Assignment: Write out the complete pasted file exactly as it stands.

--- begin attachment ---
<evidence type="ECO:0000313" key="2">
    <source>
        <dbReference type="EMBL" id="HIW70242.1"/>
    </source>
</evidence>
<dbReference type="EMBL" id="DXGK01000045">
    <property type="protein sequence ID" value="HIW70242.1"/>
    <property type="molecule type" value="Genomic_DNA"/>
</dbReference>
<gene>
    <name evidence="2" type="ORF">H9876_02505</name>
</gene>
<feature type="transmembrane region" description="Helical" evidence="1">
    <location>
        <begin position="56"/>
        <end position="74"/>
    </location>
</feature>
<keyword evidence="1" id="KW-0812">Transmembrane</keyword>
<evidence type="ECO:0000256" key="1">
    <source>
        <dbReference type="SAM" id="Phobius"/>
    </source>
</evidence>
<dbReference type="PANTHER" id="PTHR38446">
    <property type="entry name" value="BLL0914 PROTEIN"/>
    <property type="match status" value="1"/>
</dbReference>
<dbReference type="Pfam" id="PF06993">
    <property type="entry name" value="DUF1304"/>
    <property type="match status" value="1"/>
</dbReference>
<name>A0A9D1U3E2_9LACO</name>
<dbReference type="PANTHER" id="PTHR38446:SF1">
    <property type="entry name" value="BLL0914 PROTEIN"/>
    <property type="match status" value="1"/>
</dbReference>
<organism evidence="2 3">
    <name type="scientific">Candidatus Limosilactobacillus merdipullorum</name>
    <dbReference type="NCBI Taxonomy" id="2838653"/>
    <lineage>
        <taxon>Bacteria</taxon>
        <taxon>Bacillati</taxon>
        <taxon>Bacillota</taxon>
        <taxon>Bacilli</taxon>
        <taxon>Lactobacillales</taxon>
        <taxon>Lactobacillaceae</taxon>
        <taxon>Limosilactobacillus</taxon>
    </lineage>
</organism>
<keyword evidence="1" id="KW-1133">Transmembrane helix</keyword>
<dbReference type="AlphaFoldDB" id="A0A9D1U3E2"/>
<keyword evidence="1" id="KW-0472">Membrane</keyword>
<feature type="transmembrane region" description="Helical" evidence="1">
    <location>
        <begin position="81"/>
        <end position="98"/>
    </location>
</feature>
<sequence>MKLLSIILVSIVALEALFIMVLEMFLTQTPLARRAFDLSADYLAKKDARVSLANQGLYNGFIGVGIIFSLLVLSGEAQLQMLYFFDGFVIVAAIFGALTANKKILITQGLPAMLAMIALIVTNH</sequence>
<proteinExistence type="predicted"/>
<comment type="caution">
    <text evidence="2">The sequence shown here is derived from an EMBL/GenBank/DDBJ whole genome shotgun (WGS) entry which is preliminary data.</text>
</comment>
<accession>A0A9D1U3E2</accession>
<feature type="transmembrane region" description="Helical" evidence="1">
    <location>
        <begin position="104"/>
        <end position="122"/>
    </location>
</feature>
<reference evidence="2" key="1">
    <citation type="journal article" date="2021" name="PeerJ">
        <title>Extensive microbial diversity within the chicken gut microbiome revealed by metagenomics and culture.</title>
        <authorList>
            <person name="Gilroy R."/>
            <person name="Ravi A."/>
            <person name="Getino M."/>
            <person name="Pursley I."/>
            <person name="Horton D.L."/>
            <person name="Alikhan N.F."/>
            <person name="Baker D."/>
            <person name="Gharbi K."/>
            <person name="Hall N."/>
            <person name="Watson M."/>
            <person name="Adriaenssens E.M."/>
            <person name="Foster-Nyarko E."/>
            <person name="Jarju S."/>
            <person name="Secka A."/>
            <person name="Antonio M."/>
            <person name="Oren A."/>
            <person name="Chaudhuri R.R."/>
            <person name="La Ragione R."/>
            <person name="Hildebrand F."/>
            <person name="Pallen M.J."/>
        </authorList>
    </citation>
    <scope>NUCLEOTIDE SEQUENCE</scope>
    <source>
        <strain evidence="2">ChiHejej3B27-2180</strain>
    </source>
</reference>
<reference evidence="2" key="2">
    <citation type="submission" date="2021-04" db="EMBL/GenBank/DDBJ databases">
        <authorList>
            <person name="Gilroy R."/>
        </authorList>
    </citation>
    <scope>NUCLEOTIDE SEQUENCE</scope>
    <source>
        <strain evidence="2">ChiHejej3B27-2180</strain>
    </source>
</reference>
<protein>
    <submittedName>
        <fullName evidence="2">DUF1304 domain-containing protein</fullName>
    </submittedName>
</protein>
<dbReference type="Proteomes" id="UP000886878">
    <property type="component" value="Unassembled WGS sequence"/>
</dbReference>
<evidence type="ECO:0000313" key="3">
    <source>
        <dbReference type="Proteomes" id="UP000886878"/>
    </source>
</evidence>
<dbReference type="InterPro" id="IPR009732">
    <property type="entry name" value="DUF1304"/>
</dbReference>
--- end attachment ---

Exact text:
<evidence type="ECO:0000313" key="2">
    <source>
        <dbReference type="EMBL" id="HIW70242.1"/>
    </source>
</evidence>
<dbReference type="EMBL" id="DXGK01000045">
    <property type="protein sequence ID" value="HIW70242.1"/>
    <property type="molecule type" value="Genomic_DNA"/>
</dbReference>
<gene>
    <name evidence="2" type="ORF">H9876_02505</name>
</gene>
<feature type="transmembrane region" description="Helical" evidence="1">
    <location>
        <begin position="56"/>
        <end position="74"/>
    </location>
</feature>
<keyword evidence="1" id="KW-0812">Transmembrane</keyword>
<evidence type="ECO:0000256" key="1">
    <source>
        <dbReference type="SAM" id="Phobius"/>
    </source>
</evidence>
<dbReference type="PANTHER" id="PTHR38446">
    <property type="entry name" value="BLL0914 PROTEIN"/>
    <property type="match status" value="1"/>
</dbReference>
<dbReference type="Pfam" id="PF06993">
    <property type="entry name" value="DUF1304"/>
    <property type="match status" value="1"/>
</dbReference>
<name>A0A9D1U3E2_9LACO</name>
<dbReference type="PANTHER" id="PTHR38446:SF1">
    <property type="entry name" value="BLL0914 PROTEIN"/>
    <property type="match status" value="1"/>
</dbReference>
<organism evidence="2 3">
    <name type="scientific">Candidatus Limosilactobacillus merdipullorum</name>
    <dbReference type="NCBI Taxonomy" id="2838653"/>
    <lineage>
        <taxon>Bacteria</taxon>
        <taxon>Bacillati</taxon>
        <taxon>Bacillota</taxon>
        <taxon>Bacilli</taxon>
        <taxon>Lactobacillales</taxon>
        <taxon>Lactobacillaceae</taxon>
        <taxon>Limosilactobacillus</taxon>
    </lineage>
</organism>
<keyword evidence="1" id="KW-1133">Transmembrane helix</keyword>
<dbReference type="AlphaFoldDB" id="A0A9D1U3E2"/>
<keyword evidence="1" id="KW-0472">Membrane</keyword>
<feature type="transmembrane region" description="Helical" evidence="1">
    <location>
        <begin position="81"/>
        <end position="98"/>
    </location>
</feature>
<sequence>MKLLSIILVSIVALEALFIMVLEMFLTQTPLARRAFDLSADYLAKKDARVSLANQGLYNGFIGVGIIFSLLVLSGEAQLQMLYFFDGFVIVAAIFGALTANKKILITQGLPAMLAMIALIVTNH</sequence>
<proteinExistence type="predicted"/>
<comment type="caution">
    <text evidence="2">The sequence shown here is derived from an EMBL/GenBank/DDBJ whole genome shotgun (WGS) entry which is preliminary data.</text>
</comment>
<accession>A0A9D1U3E2</accession>
<feature type="transmembrane region" description="Helical" evidence="1">
    <location>
        <begin position="104"/>
        <end position="122"/>
    </location>
</feature>
<reference evidence="2" key="1">
    <citation type="journal article" date="2021" name="PeerJ">
        <title>Extensive microbial diversity within the chicken gut microbiome revealed by metagenomics and culture.</title>
        <authorList>
            <person name="Gilroy R."/>
            <person name="Ravi A."/>
            <person name="Getino M."/>
            <person name="Pursley I."/>
            <person name="Horton D.L."/>
            <person name="Alikhan N.F."/>
            <person name="Baker D."/>
            <person name="Gharbi K."/>
            <person name="Hall N."/>
            <person name="Watson M."/>
            <person name="Adriaenssens E.M."/>
            <person name="Foster-Nyarko E."/>
            <person name="Jarju S."/>
            <person name="Secka A."/>
            <person name="Antonio M."/>
            <person name="Oren A."/>
            <person name="Chaudhuri R.R."/>
            <person name="La Ragione R."/>
            <person name="Hildebrand F."/>
            <person name="Pallen M.J."/>
        </authorList>
    </citation>
    <scope>NUCLEOTIDE SEQUENCE</scope>
    <source>
        <strain evidence="2">ChiHejej3B27-2180</strain>
    </source>
</reference>
<reference evidence="2" key="2">
    <citation type="submission" date="2021-04" db="EMBL/GenBank/DDBJ databases">
        <authorList>
            <person name="Gilroy R."/>
        </authorList>
    </citation>
    <scope>NUCLEOTIDE SEQUENCE</scope>
    <source>
        <strain evidence="2">ChiHejej3B27-2180</strain>
    </source>
</reference>
<protein>
    <submittedName>
        <fullName evidence="2">DUF1304 domain-containing protein</fullName>
    </submittedName>
</protein>
<dbReference type="Proteomes" id="UP000886878">
    <property type="component" value="Unassembled WGS sequence"/>
</dbReference>
<evidence type="ECO:0000313" key="3">
    <source>
        <dbReference type="Proteomes" id="UP000886878"/>
    </source>
</evidence>
<dbReference type="InterPro" id="IPR009732">
    <property type="entry name" value="DUF1304"/>
</dbReference>